Clinton Could Still Reject State Offer

Sen. Hillary Clinton “isn’t certain she would accept the Secretary of State post even if Barack Obama offers it to her,” according to Politico

“Press reports that portray Clinton as willing to accept the job – once the Obama transition team vets Bill Clinton’s philanthropic and business ventures – are inaccurate.” 

Holder Tapped as Attorney General

President-elect Obama has decided to pick Eric Holder as his attorney general, “putting the veteran Washington lawyer in place to become the first African-American to head the Justice Department,” Newsweek reports.

“Holder, who served as deputy attorney general during the Clinton administration, still has to undergo a formal ‘vetting’ review by the Obama transition team before the selection is final and is publicly announced, said one of the sources, who asked not to be identified talking about the transition process. But in the discussions over the past few days, Obama offered Holder the job and he accepted.” 

“The announcement is not likely until after Obama announces his choices to lead the Treasury and State departments.”

UpdateMSNBC confirms the report.

Patterson Strong in New York Gubernatorial Race

If Sen. Hillary Clinton moves on to become Secretary of State in the Obama administration, the buzz in New York has Attorney General Andrew Cuomo (D) a likely candidate to fill her seat. 

That might be a good thing for Cuomo since a new Siena Research Institute poll finds Gov. David Patterson (D) beating Cuomo handily in a Democratic primary for governor, 53% to 25%.

In general election match ups, Patterson beats Rudy Giuliani (R), 49% to 43%, while Giuliani bests Cuomo, 46% to 44%.

Obama Interview Seen By 25 Million

The 60 Minutes interview with President-elect Barack Obama drew 25.1 million viewers last Sunday, the largest audience among all the programs on television so far this season.

The audience was also the program’s largest in nearly a decade.

Lieberman Keeps Committee Post

Senate Democrats “backed away from a major rebuke” of Sen. Joe Lieberman (I-CT), “keeping their colleague as the chairman of the Homeland Security and Governmental Affairs Committee in the next Congress and stripping him only of his slot on a lesser subcommittee,” according to Roll Call.

Democratic senators approved the motion by a resounding vote of 42 to 13.

Holbrooke Pushing for Secretary of State

The Los Angeles Times notes former Ambassador Richard Holbrooke “faces a diplomatic test like none before: persuading President-elect Barack Obama and his team to give him the prized job of secretary of State.”

“But this most recent task is a challenge because of Holbrooke’s history of conflict with core members of Obama’s foreign policy team. In addition, some liberal Obama supporters, fretting that leading candidates for his Cabinet seem too centrist, believe Holbrooke is too much of a hawk for the job.”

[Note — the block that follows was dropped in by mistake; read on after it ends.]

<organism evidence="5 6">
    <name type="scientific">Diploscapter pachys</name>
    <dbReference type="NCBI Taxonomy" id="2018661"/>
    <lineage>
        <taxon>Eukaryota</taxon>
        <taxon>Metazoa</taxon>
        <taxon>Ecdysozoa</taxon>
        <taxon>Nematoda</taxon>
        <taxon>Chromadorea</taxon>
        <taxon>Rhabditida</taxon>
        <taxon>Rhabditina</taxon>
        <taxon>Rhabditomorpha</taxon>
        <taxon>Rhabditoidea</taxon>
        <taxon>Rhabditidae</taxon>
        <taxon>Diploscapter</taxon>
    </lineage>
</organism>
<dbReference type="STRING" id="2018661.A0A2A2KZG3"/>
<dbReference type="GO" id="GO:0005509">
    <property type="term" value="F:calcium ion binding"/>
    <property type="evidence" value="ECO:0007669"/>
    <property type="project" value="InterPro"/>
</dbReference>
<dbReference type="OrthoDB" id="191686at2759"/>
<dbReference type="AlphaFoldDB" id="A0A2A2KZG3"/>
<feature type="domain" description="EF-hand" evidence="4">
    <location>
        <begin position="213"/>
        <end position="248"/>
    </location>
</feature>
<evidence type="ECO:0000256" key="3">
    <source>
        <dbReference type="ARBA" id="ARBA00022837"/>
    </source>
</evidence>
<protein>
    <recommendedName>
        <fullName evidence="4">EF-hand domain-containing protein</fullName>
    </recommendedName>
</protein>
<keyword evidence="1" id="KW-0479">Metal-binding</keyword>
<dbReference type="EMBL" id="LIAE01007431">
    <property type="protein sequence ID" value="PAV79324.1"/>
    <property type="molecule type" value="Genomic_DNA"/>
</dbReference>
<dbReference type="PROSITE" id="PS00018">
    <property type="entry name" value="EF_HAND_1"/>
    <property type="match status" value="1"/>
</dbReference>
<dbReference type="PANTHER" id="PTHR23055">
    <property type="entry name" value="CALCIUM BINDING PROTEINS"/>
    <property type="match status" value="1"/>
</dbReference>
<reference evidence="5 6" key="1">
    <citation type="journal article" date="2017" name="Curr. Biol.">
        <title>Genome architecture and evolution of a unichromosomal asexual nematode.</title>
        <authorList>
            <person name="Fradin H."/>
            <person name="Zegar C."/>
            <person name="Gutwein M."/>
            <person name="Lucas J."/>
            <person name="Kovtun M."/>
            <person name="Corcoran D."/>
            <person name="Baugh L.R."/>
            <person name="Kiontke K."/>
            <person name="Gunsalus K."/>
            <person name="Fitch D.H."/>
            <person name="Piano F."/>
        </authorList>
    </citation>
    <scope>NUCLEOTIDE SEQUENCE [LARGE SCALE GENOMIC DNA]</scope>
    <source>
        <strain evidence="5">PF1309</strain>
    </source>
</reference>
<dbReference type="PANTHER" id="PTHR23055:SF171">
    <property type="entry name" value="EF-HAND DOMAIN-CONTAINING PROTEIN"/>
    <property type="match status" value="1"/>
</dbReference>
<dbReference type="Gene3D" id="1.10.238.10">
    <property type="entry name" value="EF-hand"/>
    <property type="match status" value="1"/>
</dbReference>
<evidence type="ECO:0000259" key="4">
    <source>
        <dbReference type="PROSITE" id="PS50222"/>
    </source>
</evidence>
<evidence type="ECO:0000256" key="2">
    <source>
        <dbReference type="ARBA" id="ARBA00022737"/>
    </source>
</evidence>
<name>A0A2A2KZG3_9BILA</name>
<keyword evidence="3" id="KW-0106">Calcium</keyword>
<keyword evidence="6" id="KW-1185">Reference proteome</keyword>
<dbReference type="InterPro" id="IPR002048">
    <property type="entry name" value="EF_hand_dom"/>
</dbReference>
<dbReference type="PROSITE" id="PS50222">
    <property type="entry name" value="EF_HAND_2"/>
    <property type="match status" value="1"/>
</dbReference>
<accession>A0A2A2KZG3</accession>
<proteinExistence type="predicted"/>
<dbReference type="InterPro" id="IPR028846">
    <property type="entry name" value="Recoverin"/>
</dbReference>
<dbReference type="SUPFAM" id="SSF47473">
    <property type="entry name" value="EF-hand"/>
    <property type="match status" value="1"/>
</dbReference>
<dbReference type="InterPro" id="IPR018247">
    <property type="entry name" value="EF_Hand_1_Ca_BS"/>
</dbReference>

If that doesn’t work out: “There also has been discussion of a senior intelligence post for Holbrooke. And some Obama team members have raised the possibility that Holbrooke might be named a high-level envoy for Iraq and Afghanistan — an assignment that could impinge on the secretary of State’s duties.”

No Leaks, No Drama

Marc Ambinder: “It’s kind of amazing, if you think about it, that Obama, according to reports, is a step away from picking his chief political rival to be Secretary of State, and not one hint of serious anxiety about the choice has gotten out.”

“Seriously — think about the legions of former staffers Daschle and Kerry staffers who work for Obama; they’re not talking to the press about their disappointment. If the decision’s been made, then the drama’s done. No looking backwards.”

Burrowing Bushies

The Bush administration is shifting dozens of key deputies into senior civil service posts, the Washington Post reports.

“The transfer of political appointees into permanent federal positions, called ‘burrowing’ by career officials, creates security for those employees, and at least initially will deprive the incoming Obama administration of the chance to install its preferred appointees in some key jobs…”

“The practice of placing political appointees into permanent civil service posts before an administration ends is not new. In its last 12 months, the Clinton administration approved 47 such moves, including seven at the senior executive level. Federal employees with civil service status receive job protections that make it very difficult for managers to remove them.”

Senate Race Update

U.S. Senate races in Georgia, Minnesota and Alaska remain unresolved.

In Georgia, the Atlanta Journal-Constitution notes the first day of early voting for the run off between Sen. Saxby Chambliss (R-GA) and Jim Martin (D) began yesterday with elections officials “across the region reporting steady voting — and, in some places, lines.”

In Minnesota, the Minneapolis Star Tribune reports Al Franken (D) wants erroneously rejected absentee ballots to be counted in the state’s official tally, which will be certified today. Sen. Norm Coleman (R-MN) leads Franken by 215 votes. A manual recount is scheduled to begin Wednesday.

In Alaska, the Anchorage Daily News notes the vote count begins again with approximately 24,000 left. Sen. Ted Stevens (R-AK) trails challenger Mark Begich (D) by 1022 votes.

Meanwhile, Roll Call notes Senate Republicans “hope to get through today’s Conference organizational meeting with as little drama as possible and could decide to punt on the thorniest question — whether to formally expel Stevens from their ranks.”

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